You are using an older browser version. Please use a supported version for the best MSN experience.

How to skip college and go straight to MIT grad school

CNBC logo CNBC 7/14/2017 Ali Montag

© Provided by CNBC

College can be expensive, in fact Americans are currently paying off an approximate $1.4 trillion dollars in student loan debt. But now there's an opportunity to skip an expensive four years and still go to grad school at one of the nation's most competitive universities, Massachusetts Institute of Technology (MIT).

The program, called MITx MicroMasters has no degree requirements — not undergraduate or even high school — for students to sign up, according to WBUR, a Boston news site. There is also no GRE requirement.

Here's how it works: Prospective students enroll in a set of required online courses and then take one or more proctored exams at a testing facility. Those who pass the courses and the test earn a MicroMasters credential from MITx. They are then eligible to apply for a master's program on campus at MIT. According to the MITx site, students can also use the credentials to apply to Masters programs at several other other universities.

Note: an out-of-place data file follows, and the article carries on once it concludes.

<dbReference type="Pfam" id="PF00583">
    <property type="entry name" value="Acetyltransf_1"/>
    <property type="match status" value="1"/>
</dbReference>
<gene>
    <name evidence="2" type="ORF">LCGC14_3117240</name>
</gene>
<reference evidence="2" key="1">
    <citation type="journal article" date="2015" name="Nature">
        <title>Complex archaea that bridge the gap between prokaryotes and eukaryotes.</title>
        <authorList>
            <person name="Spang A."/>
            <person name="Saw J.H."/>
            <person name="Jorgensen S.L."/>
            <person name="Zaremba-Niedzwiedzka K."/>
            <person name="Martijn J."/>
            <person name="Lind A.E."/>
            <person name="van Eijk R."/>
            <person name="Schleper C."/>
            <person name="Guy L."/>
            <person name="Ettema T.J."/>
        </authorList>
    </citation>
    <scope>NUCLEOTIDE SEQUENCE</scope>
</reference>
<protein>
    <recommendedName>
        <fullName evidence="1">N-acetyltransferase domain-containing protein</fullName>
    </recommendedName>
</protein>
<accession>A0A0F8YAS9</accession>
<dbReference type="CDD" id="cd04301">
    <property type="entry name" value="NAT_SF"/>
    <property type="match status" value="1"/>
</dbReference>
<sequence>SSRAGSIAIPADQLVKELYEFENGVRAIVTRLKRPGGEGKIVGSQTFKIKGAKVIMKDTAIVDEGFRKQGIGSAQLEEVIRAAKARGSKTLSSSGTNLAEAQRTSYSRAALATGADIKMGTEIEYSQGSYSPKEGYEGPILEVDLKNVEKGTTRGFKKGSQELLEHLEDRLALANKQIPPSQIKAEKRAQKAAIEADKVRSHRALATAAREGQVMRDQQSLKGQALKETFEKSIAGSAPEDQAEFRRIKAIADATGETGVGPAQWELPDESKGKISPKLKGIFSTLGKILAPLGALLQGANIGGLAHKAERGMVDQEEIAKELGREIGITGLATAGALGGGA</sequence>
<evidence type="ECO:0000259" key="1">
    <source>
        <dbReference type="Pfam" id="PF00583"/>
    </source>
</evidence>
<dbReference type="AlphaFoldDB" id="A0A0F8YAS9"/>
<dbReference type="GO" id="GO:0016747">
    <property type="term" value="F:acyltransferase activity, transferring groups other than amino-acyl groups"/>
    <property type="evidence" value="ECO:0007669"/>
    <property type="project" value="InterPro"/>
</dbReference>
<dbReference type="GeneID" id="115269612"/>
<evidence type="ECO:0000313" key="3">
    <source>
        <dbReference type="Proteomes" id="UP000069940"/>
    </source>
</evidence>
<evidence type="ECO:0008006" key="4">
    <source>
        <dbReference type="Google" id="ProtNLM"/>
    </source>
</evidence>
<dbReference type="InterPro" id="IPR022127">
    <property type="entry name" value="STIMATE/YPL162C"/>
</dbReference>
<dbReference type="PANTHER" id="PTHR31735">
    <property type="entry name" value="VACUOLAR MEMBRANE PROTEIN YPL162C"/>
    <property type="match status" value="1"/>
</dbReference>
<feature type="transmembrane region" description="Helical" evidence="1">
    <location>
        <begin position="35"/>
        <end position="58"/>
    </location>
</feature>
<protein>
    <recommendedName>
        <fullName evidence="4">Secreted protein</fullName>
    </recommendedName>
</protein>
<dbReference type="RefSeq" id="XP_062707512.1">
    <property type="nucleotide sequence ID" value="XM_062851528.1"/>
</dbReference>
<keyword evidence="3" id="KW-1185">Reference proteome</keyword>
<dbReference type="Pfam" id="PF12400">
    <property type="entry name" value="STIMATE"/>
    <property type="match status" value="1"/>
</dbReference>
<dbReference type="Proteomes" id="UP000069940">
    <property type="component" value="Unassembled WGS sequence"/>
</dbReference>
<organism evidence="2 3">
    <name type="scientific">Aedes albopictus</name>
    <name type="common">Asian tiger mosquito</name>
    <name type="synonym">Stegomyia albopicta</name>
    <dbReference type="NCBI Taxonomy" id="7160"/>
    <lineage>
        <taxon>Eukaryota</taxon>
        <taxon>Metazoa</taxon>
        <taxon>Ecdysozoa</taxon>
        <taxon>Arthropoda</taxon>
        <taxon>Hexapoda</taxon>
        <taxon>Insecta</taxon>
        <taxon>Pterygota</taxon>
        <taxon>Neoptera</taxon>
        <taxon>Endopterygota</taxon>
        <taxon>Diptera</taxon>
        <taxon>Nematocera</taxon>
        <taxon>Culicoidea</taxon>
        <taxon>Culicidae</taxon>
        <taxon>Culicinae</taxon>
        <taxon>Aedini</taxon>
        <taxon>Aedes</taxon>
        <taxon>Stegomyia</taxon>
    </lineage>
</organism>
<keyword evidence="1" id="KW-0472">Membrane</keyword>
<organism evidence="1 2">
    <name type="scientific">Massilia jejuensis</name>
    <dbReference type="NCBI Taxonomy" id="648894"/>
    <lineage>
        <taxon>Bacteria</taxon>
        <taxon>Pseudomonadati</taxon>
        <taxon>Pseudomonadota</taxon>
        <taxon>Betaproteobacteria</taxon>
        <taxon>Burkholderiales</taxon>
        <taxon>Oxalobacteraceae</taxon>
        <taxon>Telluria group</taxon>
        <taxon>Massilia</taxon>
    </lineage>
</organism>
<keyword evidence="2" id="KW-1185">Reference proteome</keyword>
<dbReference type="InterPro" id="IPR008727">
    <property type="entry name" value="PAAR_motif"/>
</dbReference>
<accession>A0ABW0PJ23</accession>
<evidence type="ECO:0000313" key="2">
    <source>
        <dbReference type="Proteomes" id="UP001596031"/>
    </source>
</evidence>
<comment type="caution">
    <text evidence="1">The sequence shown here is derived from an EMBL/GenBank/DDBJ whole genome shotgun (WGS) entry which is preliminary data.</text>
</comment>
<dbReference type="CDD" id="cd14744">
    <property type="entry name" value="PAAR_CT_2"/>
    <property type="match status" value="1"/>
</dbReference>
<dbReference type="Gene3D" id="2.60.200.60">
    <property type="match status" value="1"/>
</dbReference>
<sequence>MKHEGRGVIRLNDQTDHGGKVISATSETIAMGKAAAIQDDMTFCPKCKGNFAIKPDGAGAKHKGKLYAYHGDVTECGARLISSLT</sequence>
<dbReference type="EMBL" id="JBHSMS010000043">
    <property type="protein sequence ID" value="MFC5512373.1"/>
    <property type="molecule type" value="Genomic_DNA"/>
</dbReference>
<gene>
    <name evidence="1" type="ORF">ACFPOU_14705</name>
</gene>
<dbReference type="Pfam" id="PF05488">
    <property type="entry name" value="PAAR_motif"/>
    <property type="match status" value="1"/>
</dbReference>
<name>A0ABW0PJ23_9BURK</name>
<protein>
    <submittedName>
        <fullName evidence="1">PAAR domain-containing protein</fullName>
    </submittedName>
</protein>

If accepted at MIT, students enter a "blended" master's program that combines the work they completed online with an additional semester on campus.

"Instead of admitting students at the beginning of the first term, we sort of invert it, and we make the first term open to everyone in the world pretty much," says Sanjay Sarma, Vice President for Open Learning and Professor of Mechanical Engineering at MIT in a video.

Currently, there is a program offered for Supply Chain Management as well as one in Data, Economics and Development Policy.

In June, the first class of MicroMasters students received their credentials, according to MIT News. Over 180,000 participated in the Supply Chain program, over 1,100 finished all five required online courses, and more than 600 earned a passing score on the final exam.

But don't think the classes are easy. The five online courses and final exam are the same level of difficulty as classes taught on campus, and carry the same amount of work as a traditional semester, according to the program's description.

The cost for each class (including exams) ranges from $100 to $1,000, depending on the student's ability to pay.

The MicroMasters program is implemented through edX, a non-profit founded by Harvard University and MIT in 2012. Harvard also has classes on edX, which anyone can take for free, or earn a verified certificate for a fee, but there is no comparable Master's component.

Like this story? Like CNBC Make It on Facebook.

Don't miss: The 10 colleges that produce the most billionaires

AdChoices
AdChoices
AdChoices

More from CNBC

image beaconimage beaconimage beacon